Happy Birthday Mum! @ Victoria’s Peak (Orchard Central)

We celebrated my mum’s birthday on Saturday with a sumptuous feast at Victoria’s Peak @ Orchard Central. I had been interested in checking out the place for a long time, and my mum’s birthday gave us the perfect reason to try it out!

I have this fascinated with restaurants that are high up and Victoria’s Peak is indeed at one of the highest points of the Orchard stretch, at the 11th floor of OC. Unfortunately, it doesn’t quite leverage on that as the restaurant has no windows which allow you to have a view of the Orchard night scene. The ambience was therefore rather disappointing to me – but the food didn’t disappoint!

For some reasons, the photos mostly have this yellow hue which I really don’t like – perhaps due to the lighting of the room, but they shall suffice in displaying the food we had that evening. I don’t have the actual names of the dishes too, so my ‘translated’ names will have to suffice for this entry! Heh.

1. ‘Shou Bao’: What was unique about their ‘shou bao’ was that they didn’t just have lotus paste inside, but there was salted egg too! Not everyone loved it, but I did and my mum did too, because she doesn’t have much of a sweet tooth.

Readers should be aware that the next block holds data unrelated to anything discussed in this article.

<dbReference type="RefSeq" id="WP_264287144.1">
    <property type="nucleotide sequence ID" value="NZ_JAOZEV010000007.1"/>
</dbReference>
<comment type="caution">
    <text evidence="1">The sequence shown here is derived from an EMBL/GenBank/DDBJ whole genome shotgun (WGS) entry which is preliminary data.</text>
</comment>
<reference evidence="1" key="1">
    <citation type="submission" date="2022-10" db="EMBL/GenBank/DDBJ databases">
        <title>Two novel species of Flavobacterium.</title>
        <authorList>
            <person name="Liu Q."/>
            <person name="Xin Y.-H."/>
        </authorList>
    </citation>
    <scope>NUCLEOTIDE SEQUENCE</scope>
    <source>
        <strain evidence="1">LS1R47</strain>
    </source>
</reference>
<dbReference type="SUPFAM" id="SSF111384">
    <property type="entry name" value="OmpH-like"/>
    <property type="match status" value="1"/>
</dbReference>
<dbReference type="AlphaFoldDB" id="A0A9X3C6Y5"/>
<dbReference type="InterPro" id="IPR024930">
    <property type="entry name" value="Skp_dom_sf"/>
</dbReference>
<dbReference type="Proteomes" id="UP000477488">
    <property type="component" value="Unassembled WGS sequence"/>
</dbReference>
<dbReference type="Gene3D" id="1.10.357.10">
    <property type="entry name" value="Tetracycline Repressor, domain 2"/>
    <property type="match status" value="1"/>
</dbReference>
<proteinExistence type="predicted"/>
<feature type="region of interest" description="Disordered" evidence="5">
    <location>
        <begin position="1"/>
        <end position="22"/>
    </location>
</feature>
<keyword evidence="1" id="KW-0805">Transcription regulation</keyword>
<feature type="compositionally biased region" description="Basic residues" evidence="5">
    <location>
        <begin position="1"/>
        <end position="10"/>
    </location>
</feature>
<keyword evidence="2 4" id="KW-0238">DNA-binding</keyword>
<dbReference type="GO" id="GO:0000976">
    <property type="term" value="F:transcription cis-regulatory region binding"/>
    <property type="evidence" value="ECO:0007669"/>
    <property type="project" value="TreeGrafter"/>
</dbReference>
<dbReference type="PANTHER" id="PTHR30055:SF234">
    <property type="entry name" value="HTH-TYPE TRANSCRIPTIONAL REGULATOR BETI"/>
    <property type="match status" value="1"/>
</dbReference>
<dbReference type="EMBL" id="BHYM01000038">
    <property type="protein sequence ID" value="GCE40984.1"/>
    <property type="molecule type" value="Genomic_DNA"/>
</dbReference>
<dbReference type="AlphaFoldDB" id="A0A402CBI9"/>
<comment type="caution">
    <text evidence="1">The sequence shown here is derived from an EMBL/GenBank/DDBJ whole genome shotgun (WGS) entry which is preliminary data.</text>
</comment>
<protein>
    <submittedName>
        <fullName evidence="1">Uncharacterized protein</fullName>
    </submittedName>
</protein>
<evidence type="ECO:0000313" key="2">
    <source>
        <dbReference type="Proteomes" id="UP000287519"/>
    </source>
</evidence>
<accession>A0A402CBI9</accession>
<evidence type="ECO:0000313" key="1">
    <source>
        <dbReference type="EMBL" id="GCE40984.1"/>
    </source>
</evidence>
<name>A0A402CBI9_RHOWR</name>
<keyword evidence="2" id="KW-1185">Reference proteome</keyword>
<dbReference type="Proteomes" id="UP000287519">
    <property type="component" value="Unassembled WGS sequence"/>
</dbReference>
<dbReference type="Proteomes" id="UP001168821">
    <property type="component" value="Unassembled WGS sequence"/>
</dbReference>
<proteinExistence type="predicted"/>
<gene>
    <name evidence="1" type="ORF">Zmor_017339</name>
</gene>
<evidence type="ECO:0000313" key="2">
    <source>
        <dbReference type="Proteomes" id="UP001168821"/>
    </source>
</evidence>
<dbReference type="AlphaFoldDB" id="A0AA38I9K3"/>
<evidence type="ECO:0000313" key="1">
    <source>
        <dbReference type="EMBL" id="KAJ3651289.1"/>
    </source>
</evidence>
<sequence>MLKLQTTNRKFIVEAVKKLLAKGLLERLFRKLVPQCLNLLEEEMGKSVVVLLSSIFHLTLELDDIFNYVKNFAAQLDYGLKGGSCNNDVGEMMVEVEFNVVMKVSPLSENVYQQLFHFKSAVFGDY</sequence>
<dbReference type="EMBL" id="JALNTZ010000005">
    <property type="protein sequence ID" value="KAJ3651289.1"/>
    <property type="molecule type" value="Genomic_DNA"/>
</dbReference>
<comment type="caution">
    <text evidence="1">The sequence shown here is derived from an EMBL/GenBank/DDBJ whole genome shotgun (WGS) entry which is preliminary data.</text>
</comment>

2. Six of their best ‘xiao cai’:


Smoked duck


Pork leg (according to my uncle, this is taken from the
two front legs)


Barbequed Roast Pork

The 2nd dish was a selection of the best xiao cai available in the restaurant.

I didn’t take photos of the other 3, but I recall there was silver fish too which was great with the mayonnaise given and tofu with garlic and prawns. The smoked duck was great – the meat was so tender and flavourful with a nice layer of fat to add some juiciness to it. The sweet sauce complemented the smoked flavour very well.

3. Prawns (The actual name was so exciting, but I completely forgot it!)


The prawns were juicy and sweet and they provided us with a lovely sauce which was a blend of soya sauce, garlic, vinegar and other ingredients I couldn’t discern. I gave up just ‘dipping’ my prawns in the sauce and decided to just dunk and soak them in the sauce when I reached my final few prawns.

4. Crab clawIMG_0524


This was alright, nothing really impressive. They prepared a special chilli sauce to go with this though which was nice, more sweet than spicy and not too starchy. The sauce was even steaming hot when the dish arrived! Plus points for pride even in freshly preparing their sauces.

5.  Broiled chicken soup: No photographs of this. It didn’t really photograph well either, as it was just clear chicken soup done well.

6. Crispy skin chicken generously sprinkled with deep fried chopped garlic


Yum! This was great! The chopped garlic was so good and I ate so much of it.

7. Soon Hock


This is a particularly bad photo as it doesn’t capture the size of the fish. We have soon hock quite often as my mum loves steamed fish, but this has to be the biggest soon hock we’ve ever had! This is the first time we were struggling to finish the fish. It was really fresh fish!